Anna, whose father Ale Möller is one of Sweden’s most famous musical innovators, also wrote the lyrics to “Morgondag” (Tomorrow), a buoyant tribute to the possibilities of change. “There is something magical about the very moment of change,” comments Anna, “The shift, the breaking point, the minutes just before dawn. The limbo between darkness and light, being lost and having a purpose. That moment when both darkness and light co-exist is what we tried to capture in this song; the feeling when you reach the top of the hill, let go and can suddenly breathe again. There is always a breaking point. “Genom natten gryr det en nydag” – “Through the night a new day is borne.”

The album’s final song, the English-language “Unlearning,” was inspired by the work of author Charles Eisenstein, who posits that humanity should leave behind “the story of separation” and enter into a new story – “the story of interbeing.” Explains Arvid,“ I had always thought of the challenges of the world as various concrete facts that required concrete solutions: taxes, rules, laws, etc. But can it be that phenomena such as climate change and deforestation are symptoms of a deeper story we create together every day? And that, as long as this story continues, the symptoms continue? And if so, how could one behave to seek another story, to learn about? This song tries to fumble after these answers.” Its heady stuff, yet the song’s sweet melody and universal lyrics closes the album on an endearing and hopeful note: “I’m looking for myself / Longing for a way / One day I will be free / Free again.” Free like the birds that sing along to the song, ending the album, fittingly, with the sounds of nature.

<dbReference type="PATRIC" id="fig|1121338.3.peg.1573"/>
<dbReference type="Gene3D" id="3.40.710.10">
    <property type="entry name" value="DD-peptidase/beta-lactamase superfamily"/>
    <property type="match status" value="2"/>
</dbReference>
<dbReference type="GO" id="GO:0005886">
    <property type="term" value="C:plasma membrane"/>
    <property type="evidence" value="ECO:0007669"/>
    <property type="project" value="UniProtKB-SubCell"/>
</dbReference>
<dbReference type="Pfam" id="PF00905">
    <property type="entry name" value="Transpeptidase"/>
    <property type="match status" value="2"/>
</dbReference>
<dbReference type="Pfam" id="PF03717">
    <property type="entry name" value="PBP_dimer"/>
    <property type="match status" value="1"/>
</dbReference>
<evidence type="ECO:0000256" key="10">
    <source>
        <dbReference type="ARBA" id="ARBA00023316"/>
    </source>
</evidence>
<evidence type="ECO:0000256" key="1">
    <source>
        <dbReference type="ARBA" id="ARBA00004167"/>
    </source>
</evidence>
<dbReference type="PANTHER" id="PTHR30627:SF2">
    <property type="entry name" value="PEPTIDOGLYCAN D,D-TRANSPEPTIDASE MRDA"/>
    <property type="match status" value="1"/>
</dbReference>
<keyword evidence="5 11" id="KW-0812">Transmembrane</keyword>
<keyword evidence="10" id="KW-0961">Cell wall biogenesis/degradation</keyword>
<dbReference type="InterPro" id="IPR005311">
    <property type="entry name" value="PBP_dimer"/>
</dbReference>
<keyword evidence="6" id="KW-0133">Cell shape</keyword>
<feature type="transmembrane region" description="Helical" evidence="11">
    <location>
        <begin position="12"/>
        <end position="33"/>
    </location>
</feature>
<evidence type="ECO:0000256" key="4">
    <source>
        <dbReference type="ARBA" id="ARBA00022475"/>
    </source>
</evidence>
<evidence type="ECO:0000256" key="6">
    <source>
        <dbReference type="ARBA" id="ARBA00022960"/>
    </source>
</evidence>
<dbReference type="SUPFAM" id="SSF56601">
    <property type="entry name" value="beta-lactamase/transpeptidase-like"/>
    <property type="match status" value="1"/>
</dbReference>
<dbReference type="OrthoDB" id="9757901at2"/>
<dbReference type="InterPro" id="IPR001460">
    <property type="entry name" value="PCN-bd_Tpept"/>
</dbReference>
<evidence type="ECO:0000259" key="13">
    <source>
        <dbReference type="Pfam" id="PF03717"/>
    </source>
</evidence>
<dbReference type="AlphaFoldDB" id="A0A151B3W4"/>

Kolonien doesn’t just sing about environmental issues, they are demonstrating their commitment by donating 10% of their income from Till Skogen to the Swedish organization Skydda Skogen (skyddaskogen.se), a Swedish non-governmental organization that is devoted to saving forests and maintaining biodiversity by lobbying for more sustainable practices in Sweden’s forestry industry.

Kolonien will be touring in Europe and North America in 2022. For updates and more information, visit www.cumbancha.com/kolonien